O'Neal v. Remington Arms Co., LLC

2014 U.S. Dist. LEXIS 32432 (D.S.D. Mar. 13, 2014)



Summary judgment is appropriate "if the movant shows that there is no genuine dispute as to any material fact and the movant is entitled to judgment as a matter of law." 


Plaintiff, Carol O'Neal, as personal representative of the estate of Lanny O'Neal, deceased, brought an action against defendants, Remington Arms Company, LLC, Sporting Goods Properties, Inc., and E.I. Dupont De Nemours and Company, alleging strict liability (product defect), strict liability (failure to warn), negligent design and manufacture, negligent failure to warn, and spoliation of evidence. O'Neal's spoliation of evidence claim was  dismissed following a motion by defendants because it is not an independent cause of action. Defendants previously moved for summary judgment while discovery was still occurring. The court denied defendants' motion at that time, in part because additional discovery may provide O'Neal sufficient facts to support her claims. Discovery had concluded, and there were three motions pending before the court. O'Neal moved for partial summary judgment on the issue of product defect, arguing issue preclusion applies. Defendants moved to exclude the testimony of O'Neal's expert witness  and also moved for summary judgment on all of O'Neal's claims. Plaintiff’s motion for partial summary judgment was denied, defendants' motion to exclude the testimony of Powell was denied as moot, and defendants' motion for summary judgment was granted.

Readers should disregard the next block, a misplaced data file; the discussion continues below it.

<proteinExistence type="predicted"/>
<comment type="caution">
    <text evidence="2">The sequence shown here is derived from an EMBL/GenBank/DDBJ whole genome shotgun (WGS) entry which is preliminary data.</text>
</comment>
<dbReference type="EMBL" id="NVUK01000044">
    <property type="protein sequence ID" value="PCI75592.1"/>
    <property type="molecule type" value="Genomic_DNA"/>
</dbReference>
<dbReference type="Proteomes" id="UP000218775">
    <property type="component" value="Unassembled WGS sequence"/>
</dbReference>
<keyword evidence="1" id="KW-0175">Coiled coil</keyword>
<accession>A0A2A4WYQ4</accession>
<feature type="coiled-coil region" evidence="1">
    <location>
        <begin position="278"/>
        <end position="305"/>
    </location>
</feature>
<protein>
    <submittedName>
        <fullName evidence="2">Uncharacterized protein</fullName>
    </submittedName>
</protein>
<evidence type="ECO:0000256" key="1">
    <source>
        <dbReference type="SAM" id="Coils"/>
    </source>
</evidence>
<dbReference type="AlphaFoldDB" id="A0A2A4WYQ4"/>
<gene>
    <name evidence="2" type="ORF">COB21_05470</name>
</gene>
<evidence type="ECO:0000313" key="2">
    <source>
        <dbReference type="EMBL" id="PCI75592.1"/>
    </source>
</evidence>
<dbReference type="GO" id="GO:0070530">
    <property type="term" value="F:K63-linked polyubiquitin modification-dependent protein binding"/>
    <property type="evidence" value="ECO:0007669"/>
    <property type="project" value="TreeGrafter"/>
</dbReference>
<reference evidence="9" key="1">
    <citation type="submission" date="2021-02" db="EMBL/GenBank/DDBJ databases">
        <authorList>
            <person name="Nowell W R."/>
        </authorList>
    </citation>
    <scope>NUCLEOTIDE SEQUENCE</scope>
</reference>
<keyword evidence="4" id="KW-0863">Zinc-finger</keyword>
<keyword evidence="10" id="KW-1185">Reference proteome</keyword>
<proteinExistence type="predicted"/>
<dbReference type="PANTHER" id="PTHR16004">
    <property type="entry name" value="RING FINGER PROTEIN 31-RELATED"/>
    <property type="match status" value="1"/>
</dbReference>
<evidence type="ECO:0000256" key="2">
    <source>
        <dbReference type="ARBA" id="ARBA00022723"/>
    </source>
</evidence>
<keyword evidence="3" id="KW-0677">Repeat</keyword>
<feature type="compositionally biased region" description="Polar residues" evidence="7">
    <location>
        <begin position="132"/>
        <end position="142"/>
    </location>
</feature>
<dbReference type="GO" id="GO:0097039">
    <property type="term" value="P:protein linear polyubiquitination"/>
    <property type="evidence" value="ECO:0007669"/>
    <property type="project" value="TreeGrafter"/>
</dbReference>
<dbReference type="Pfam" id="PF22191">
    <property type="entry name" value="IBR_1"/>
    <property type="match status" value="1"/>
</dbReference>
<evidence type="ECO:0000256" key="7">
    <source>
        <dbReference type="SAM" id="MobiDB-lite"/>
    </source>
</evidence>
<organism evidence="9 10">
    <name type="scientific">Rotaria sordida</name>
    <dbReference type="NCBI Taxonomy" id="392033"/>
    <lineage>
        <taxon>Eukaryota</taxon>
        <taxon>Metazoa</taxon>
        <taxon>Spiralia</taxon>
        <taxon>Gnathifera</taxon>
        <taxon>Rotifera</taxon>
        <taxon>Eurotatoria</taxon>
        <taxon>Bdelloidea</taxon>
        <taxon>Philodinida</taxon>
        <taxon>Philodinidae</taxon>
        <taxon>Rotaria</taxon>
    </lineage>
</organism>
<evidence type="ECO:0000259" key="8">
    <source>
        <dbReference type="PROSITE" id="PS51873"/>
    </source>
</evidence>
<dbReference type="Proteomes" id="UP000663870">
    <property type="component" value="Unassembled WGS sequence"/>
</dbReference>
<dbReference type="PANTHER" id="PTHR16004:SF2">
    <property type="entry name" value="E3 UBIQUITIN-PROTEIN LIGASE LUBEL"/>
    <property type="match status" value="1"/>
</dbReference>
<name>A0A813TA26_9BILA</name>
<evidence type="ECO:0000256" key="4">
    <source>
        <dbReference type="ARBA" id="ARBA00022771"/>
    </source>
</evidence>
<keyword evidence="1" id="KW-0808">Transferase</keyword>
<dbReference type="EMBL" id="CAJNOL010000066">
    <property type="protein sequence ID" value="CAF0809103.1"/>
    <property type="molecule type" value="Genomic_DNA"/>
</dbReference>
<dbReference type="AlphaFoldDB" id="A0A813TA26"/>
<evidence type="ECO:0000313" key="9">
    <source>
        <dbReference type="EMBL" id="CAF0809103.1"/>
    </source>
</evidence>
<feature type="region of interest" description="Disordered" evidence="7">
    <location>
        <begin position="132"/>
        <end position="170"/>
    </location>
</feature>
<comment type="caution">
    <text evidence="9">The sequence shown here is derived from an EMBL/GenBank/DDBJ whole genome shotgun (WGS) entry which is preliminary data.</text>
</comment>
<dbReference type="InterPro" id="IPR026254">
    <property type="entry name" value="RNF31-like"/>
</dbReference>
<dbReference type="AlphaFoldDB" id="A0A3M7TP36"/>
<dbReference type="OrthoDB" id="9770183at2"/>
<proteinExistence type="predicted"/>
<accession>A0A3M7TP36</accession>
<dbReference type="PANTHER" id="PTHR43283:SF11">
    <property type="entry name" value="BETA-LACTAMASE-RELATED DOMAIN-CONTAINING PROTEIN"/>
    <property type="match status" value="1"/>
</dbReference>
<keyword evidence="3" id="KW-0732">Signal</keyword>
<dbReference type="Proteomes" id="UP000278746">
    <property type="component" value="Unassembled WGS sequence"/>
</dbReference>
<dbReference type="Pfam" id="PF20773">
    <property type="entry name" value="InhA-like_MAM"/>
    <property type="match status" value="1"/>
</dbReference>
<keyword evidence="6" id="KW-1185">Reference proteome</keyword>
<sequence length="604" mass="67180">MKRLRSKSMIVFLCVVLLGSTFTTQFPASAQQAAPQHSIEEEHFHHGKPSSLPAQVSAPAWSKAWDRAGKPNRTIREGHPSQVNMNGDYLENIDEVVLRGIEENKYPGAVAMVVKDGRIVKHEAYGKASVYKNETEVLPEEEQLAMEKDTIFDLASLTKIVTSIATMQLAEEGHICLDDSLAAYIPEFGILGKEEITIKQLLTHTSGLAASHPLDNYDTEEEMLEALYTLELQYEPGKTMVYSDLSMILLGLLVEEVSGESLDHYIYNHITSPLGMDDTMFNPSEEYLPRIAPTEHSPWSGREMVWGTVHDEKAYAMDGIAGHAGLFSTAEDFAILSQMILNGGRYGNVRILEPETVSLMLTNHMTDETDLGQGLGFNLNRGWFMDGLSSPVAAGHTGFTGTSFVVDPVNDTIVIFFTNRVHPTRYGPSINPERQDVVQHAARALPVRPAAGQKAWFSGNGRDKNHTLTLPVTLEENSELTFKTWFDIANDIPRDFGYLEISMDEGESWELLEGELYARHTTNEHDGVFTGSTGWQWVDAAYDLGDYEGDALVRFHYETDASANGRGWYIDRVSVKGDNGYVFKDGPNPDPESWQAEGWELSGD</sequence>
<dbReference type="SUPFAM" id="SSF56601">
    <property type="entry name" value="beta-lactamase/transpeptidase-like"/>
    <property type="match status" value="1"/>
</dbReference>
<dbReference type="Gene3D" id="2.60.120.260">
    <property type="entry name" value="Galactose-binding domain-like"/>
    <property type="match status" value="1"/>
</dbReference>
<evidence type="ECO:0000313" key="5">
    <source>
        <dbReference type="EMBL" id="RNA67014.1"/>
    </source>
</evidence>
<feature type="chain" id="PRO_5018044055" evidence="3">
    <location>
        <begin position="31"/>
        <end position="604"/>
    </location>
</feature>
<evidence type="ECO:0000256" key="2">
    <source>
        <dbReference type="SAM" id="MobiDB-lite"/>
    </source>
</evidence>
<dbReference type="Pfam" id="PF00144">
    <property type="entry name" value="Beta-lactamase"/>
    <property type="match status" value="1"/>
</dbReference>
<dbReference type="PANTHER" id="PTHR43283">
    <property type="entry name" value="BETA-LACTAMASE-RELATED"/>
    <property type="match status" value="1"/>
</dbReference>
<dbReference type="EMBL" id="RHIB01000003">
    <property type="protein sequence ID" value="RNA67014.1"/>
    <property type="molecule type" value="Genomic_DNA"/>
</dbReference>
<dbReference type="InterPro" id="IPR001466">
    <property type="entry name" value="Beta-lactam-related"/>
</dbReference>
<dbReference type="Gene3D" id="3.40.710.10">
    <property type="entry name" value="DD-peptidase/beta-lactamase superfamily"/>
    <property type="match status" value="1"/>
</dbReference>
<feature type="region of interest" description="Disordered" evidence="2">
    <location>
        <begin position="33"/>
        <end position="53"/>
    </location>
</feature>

Should plaintiff’s motion for summary judgment be granted because collateral estoppel precludes defendants from relitigating the issue of whether their product—the Model 700 rifle—was defective?




O'Neal has the burden to prove that the specific Model 700 rifle at issue here is defective. O'Neal has not identified a final judgment that would allow her to meet her burden via issue preclusion. Simply put, the issues decided in LewyCampbell, and Collins are not identical to the issue presented here or there was not a final judgment on the merits, and thus, whether the particular Model 700 rifle in this case is defective was not actually litigated in previous cases. Therefore, issue preclusion does not preclude litigation of whether the Model 700 rifle involved in this case is defective, and O'Neal's motion for partial summary judgment is denied.

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